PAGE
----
updated 7 Apr 2011, 00:36
user id password
Fri, Jan 14, 2011
Email Print Decrease text size Increase text size
The sporty bookworm
by Pradeep Paul

FOR someone who regularly logs 14-hour work days as a Member of Parliament and a high-flying legal eagle, Indranee Thurai Rajah has a very down-to-earth retirement plan: She wants to learn how to make handmade noodles and open a noodle shop. More about that later.

For now, let's talk about how she handles her demanding schedule where she rises at 7am, goes for a run, gets into work at Drew & Napier by 10am and very rarely gets home before midnight - when she is involved in trials, she is in the office till 2 or 3am and on days she has constituency work at Tanjong Pagar GRC - especially Meet The People sessions - the clock is well past the witching hour too.

That's not counting days when she has to head to the Singapore Indian Development Association where she is the president or attend to the other associations where she has official duties - at last count, that included the Supreme Court, NUS' Law Faculty and the Agency for Integrated Care which is a subsidiary of Ministry of Health Holdings.

When you salute her for that punishing schedule, Miss Rajah, a Christian, shrugs it off and says: "Each of us has a purpose in this life. I'm only doing the things that were meant for me to do."

Don't be misled by her seemingly nonchalant response.

This is a very driven woman. She says she was a "sporty bookworm" during her school and college days at Marymount Convent, Raffles Institution and the National University of Singapore.

Miss Rajah explains: "My mum started me off reading very early - she used to read the newspaper cartoons to me when I was very small - and I inherited both my brother's as well as my sister's book collection, so by the time I went to primary school I had waded through the entire collection of Enid Blytons as well as 'boy' books like the Biggles series.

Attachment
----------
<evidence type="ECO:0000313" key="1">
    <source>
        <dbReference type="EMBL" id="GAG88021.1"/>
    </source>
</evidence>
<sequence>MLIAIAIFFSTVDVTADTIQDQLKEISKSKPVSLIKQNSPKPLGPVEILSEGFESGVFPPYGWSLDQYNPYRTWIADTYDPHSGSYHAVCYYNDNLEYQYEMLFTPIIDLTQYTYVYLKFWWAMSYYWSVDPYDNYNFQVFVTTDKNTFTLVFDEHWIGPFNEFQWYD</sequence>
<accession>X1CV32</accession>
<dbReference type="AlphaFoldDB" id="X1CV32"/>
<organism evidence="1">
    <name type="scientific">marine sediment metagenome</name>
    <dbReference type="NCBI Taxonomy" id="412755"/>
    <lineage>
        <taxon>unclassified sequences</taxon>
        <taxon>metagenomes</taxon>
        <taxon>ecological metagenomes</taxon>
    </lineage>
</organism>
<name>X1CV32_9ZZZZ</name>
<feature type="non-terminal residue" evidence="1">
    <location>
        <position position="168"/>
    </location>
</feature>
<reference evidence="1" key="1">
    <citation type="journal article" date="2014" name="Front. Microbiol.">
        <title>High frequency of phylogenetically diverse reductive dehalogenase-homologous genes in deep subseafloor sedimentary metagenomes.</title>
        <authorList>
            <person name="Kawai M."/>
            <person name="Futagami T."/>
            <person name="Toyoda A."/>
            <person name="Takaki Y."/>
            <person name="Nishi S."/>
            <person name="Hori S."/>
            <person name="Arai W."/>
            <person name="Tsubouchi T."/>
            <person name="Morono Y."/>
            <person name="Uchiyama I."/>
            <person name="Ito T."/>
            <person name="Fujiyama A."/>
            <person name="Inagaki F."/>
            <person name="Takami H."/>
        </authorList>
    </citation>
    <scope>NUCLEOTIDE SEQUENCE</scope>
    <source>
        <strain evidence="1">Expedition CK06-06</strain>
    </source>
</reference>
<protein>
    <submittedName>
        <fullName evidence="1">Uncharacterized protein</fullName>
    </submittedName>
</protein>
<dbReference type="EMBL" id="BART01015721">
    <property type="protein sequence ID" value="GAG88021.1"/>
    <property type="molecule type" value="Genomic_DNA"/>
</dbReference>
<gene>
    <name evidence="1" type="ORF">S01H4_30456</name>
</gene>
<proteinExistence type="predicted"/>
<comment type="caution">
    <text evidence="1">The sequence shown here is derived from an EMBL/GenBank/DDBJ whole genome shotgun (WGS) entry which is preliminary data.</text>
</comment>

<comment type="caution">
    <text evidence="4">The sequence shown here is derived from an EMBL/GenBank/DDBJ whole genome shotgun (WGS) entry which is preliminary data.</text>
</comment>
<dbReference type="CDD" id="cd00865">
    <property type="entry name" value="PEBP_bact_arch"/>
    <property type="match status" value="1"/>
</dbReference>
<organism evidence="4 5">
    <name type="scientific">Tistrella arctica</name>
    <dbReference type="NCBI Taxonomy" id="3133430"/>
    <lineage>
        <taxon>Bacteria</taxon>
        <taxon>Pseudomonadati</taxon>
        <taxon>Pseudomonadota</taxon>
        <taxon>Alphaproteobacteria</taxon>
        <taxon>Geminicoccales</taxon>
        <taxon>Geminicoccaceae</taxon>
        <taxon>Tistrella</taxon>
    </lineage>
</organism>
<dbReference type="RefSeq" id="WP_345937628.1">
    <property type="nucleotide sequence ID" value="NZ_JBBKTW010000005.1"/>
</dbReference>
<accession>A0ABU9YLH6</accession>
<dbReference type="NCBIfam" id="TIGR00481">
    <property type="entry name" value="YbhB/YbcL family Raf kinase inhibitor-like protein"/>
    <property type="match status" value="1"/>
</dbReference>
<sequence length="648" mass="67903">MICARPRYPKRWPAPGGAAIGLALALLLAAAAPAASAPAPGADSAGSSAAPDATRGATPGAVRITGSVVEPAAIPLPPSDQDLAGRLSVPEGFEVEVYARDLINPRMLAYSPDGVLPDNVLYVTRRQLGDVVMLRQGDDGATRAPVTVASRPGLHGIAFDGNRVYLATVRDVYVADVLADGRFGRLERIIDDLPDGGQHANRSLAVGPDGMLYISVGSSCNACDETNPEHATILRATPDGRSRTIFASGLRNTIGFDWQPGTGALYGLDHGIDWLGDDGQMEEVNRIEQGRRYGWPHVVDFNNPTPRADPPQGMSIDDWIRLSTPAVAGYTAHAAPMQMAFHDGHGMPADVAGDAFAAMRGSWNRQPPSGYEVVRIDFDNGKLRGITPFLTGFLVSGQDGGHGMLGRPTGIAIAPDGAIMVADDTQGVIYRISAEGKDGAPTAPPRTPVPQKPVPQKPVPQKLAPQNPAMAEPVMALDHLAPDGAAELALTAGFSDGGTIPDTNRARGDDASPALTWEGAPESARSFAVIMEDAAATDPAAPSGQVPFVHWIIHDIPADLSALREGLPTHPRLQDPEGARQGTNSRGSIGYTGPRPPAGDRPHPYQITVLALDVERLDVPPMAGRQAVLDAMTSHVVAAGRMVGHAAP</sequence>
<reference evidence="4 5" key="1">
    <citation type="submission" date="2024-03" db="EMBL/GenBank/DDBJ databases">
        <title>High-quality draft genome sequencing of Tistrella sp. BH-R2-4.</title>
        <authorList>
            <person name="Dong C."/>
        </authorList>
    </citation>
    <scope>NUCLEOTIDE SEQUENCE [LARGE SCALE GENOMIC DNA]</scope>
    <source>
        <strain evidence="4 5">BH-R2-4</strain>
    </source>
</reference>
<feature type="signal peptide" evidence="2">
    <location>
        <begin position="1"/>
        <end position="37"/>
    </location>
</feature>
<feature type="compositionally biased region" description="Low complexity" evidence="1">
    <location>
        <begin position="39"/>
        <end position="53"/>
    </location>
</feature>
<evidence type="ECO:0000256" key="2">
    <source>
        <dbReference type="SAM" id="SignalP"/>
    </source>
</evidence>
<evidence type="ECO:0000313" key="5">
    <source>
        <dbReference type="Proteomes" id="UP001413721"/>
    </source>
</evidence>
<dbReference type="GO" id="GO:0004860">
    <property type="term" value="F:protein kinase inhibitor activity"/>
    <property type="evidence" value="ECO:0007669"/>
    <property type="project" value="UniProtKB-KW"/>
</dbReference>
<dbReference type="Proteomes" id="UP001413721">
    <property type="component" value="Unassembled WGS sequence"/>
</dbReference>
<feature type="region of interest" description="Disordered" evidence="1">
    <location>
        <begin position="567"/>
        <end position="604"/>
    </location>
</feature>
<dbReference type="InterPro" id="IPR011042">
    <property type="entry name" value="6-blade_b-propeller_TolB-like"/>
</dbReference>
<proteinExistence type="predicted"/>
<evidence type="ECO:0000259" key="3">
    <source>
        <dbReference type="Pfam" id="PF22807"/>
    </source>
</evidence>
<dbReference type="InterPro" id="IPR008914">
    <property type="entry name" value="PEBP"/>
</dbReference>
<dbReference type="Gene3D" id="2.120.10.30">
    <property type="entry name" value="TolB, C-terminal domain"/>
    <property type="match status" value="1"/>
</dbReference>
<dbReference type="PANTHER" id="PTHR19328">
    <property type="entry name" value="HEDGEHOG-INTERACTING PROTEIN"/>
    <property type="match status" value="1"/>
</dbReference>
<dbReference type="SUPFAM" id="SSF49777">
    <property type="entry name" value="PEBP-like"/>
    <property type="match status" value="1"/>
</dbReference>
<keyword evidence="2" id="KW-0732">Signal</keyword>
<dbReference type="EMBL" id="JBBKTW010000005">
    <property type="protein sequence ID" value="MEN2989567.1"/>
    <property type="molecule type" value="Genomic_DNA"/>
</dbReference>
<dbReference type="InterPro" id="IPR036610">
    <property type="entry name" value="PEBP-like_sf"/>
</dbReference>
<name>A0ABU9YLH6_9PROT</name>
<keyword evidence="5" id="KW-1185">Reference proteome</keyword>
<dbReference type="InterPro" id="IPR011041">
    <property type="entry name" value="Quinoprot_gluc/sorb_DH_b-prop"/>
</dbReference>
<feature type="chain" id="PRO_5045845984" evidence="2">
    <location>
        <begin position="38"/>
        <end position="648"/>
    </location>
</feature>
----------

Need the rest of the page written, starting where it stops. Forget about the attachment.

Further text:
"But I didn't have my nose buried in books all the time. I enjoyed sports at school too. I did athletics in primary school and switched to netball in secondary school. In my pre-university days, it was cross-country running and I played squash on a social basis during university."

These are habits that have stuck with her even as she nears her 48th birthday. She still devours books - fiction books are demolished in two days, heavier material like histories or autobiographies in less than a week - and reads just about every English newspaper published here. And to maintain her health and trim frame, she runs, works out with weights at the gym and does kickboxing.

"Being an MP has brought me new sporting experiences too. I had to learn rock climbing for one of the events that we did and I discovered I had muscles in places I never knew muscles existed before! Rock climbing was definitely an 'ouch' experience," she adds.

By the way, this adventurous streak also saw her taking a leap of faith from a seven-storey height when doing the Flying Fox - "with the kind assistance of the SCDF", she interjects - to launch the Ready Bag (meant to contain essential items to be used in case of a natural disaster or terrorist attack) and even did the Individual Physical Proficiency Test (IPPT) reserved for Singapore's armed forces personnel.